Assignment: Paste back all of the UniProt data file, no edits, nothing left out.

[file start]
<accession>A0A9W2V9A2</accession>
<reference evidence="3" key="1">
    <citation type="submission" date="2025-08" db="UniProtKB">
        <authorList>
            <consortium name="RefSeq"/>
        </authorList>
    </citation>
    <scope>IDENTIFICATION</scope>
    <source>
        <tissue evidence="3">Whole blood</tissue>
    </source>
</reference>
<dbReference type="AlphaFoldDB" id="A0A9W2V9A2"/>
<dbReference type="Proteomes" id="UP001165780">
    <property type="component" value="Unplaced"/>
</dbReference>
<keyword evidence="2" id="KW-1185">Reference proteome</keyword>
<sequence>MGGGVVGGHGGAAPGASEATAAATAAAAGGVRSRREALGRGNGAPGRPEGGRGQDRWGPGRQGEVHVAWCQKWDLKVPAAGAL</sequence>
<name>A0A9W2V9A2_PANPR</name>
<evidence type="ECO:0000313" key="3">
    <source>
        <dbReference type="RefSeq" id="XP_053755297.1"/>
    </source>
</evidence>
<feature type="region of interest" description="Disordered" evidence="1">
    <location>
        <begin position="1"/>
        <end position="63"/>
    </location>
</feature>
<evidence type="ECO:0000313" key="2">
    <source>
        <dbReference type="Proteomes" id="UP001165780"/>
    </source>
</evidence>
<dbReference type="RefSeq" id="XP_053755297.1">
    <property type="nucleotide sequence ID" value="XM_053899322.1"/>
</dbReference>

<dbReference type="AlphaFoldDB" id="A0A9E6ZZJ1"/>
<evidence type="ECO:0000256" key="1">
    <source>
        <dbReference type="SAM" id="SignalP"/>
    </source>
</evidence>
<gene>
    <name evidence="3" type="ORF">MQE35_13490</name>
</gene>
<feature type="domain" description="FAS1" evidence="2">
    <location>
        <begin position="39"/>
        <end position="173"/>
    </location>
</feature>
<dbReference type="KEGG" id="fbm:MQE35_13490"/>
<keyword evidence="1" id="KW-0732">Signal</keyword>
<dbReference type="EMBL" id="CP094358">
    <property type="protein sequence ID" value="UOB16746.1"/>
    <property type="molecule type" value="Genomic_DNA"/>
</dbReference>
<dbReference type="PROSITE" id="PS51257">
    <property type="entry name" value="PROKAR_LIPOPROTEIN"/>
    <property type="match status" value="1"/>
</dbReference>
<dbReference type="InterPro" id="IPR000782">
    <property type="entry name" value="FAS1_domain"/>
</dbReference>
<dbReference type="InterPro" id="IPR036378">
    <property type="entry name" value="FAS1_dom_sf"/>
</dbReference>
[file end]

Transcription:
<accession>A0A9W2V9A2</accession>
<reference evidence="3" key="1">
    <citation type="submission" date="2025-08" db="UniProtKB">
        <authorList>
            <consortium name="RefSeq"/>
        </authorList>
    </citation>
    <scope>IDENTIFICATION</scope>
    <source>
        <tissue evidence="3">Whole blood</tissue>
    </source>
</reference>
<dbReference type="AlphaFoldDB" id="A0A9W2V9A2"/>
<dbReference type="Proteomes" id="UP001165780">
    <property type="component" value="Unplaced"/>
</dbReference>
<keyword evidence="2" id="KW-1185">Reference proteome</keyword>
<sequence>MGGGVVGGHGGAAPGASEATAAATAAAAGGVRSRREALGRGNGAPGRPEGGRGQDRWGPGRQGEVHVAWCQKWDLKVPAAGAL</sequence>
<name>A0A9W2V9A2_PANPR</name>
<evidence type="ECO:0000313" key="3">
    <source>
        <dbReference type="RefSeq" id="XP_053755297.1"/>
    </source>
</evidence>
<feature type="region of interest" description="Disordered" evidence="1">
    <location>
        <begin position="1"/>
        <end position="63"/>
    </location>
</feature>
<evidence type="ECO:0000313" key="2">
    <source>
        <dbReference type="Proteomes" id="UP001165780"/>
    </source>
</evidence>
<dbReference type="RefSeq" id="XP_053755297.1">
    <property type="nucleotide sequence ID" value="XM_053899322.1"/>
</dbReference>

<dbReference type="AlphaFoldDB" id="A0A9E6ZZJ1"/>
<evidence type="ECO:0000256" key="1">
    <source>
        <dbReference type="SAM" id="SignalP"/>
    </source>
</evidence>
<gene>
    <name evidence="3" type="ORF">MQE35_13490</name>
</gene>
<feature type="domain" description="FAS1" evidence="2">
    <location>
        <begin position="39"/>
        <end position="173"/>
    </location>
</feature>
<dbReference type="KEGG" id="fbm:MQE35_13490"/>
<keyword evidence="1" id="KW-0732">Signal</keyword>
<dbReference type="EMBL" id="CP094358">
    <property type="protein sequence ID" value="UOB16746.1"/>
    <property type="molecule type" value="Genomic_DNA"/>
</dbReference>
<dbReference type="PROSITE" id="PS51257">
    <property type="entry name" value="PROKAR_LIPOPROTEIN"/>
    <property type="match status" value="1"/>
</dbReference>
<dbReference type="InterPro" id="IPR000782">
    <property type="entry name" value="FAS1_domain"/>
</dbReference>
<dbReference type="InterPro" id="IPR036378">
    <property type="entry name" value="FAS1_dom_sf"/>
</dbReference>